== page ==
In order to implement the decision made by the government regarding the promotion of the Comprehensive Bonded Zones (CBZs), the General Administration of Customs (GAC), together with 14 ministry level departments including the State Administration of Taxation and the Ministry of Commerce, published a draft version of "Opinions on Promoting High Standard Opening-up and High Quality Development of Comprehensive Bonded Zones" (the Opinions).
On 25 January, the Opinions were officially published along with 21 specific tasks and measures that aimed to develop the CBZs into globally advanced centres for the following five types of operations: processing and manufacturing; research, development and design; logistics and distribution; inspection and maintenance; and sales and services. These operations will provide favourable support for the development of a more open economy, the expansion of foreign trade, and the cultivation of new business models.
Since 1990, China has introduced six types of special customs supervision areas, from free trade zones in the beginning to the export processing zones, bonded logistics parks, bonded ports, cross-border industrial zones, and CBZs that were introduced later. A common feature of the different types of special customs supervision areas is that goods are allowed to enter these areas free from customs duty and other import taxes. However, since each type of special area has its own characteristics, their advantages and limitations are different when engaging in different businesses.
Due to the different functions of each type of special area, the State Council published the “Guiding Opinions on Promoting the Scientific Development of Special Customs Supervision Areas” in 2012, which proposed that the existing export processing zones, bonded logistics parks, bonded ports, cross-border industrial zones, and other eligible bonded zones be gradually converted into CBZs with unified requirements. In principle, any newly established special supervision area should be a CBZ. CBZs are the most advanced special customs supervision area and play an important role in promoting foreign trade, attracting foreign investment, leading new industry and promoting the comprehensive development of the special supervision areas. With new policies for CBZs being released, CBZs will play an even more important role in the future.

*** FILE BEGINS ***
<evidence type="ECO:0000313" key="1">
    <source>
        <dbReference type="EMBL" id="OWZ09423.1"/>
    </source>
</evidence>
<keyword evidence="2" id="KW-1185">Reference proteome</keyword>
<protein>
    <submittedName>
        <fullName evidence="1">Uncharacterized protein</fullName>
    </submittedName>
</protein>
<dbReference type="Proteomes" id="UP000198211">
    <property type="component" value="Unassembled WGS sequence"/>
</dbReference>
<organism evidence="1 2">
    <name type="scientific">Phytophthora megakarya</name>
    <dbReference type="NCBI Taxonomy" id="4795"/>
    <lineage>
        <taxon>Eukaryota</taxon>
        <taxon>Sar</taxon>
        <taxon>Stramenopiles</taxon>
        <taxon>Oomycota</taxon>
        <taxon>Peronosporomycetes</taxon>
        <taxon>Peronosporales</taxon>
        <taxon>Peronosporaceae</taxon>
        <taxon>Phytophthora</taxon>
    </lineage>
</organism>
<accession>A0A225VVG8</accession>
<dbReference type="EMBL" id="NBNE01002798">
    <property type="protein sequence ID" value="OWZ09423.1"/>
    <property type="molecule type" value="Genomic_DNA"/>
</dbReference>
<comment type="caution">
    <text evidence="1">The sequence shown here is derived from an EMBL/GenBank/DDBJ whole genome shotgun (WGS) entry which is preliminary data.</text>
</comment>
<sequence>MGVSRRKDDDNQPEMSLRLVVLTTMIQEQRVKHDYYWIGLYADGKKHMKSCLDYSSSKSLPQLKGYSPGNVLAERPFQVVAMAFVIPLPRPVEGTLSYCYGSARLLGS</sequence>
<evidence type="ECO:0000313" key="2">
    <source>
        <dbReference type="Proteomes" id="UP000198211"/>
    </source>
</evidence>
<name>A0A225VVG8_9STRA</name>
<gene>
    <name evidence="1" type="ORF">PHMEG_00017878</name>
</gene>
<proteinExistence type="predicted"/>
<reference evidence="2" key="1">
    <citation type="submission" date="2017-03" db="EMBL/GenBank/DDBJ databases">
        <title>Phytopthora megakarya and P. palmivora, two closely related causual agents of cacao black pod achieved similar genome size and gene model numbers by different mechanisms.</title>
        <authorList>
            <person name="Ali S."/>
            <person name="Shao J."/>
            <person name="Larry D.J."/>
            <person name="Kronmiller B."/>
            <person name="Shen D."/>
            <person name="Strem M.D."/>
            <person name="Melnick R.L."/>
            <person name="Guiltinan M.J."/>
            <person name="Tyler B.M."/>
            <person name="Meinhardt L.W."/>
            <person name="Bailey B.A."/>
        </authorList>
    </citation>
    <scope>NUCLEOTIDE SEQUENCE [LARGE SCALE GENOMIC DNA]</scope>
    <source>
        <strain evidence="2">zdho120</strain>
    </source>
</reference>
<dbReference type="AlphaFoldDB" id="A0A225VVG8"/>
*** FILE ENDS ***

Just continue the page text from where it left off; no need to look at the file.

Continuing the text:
The Opinions state that CBZs should be developed into "Five Centres," which means that CBZs will extend their focus from traditional functions like export processing and logistics distribution to other business areas such as research, development, innovation, inspection, testing, and sales services in order to cultivate new advantages in the international market. With regard to the 21 specific measures for CBZs, we would like to draw your attention to the following developments:
In order to allow enterprises in CBZs to utilise both international and domestic resources and expand in both international and domestic markets, and to reduce tax costs for enterprises with domestic sales demand, VAT General Taxpayer status will be granted to enterprises in CBZs.
As stipulated by the "Administrative Measures on Automatic Import Licences for Goods" products manufactured in CBZs are subject to Automatic Import Licence requirements before they can be sold in the domestic market (if the product is in the relevant catalogue). In order to facilitate the domestic sale of cell phones and automobile parts by manufacturers located in CBZs, which are sold in frequent batches, Automatic Import Licences will no longer be required for these products. This is an important development because these manufacturers were previously subject to a lengthy and complex application process which made domestic sales inconvenient.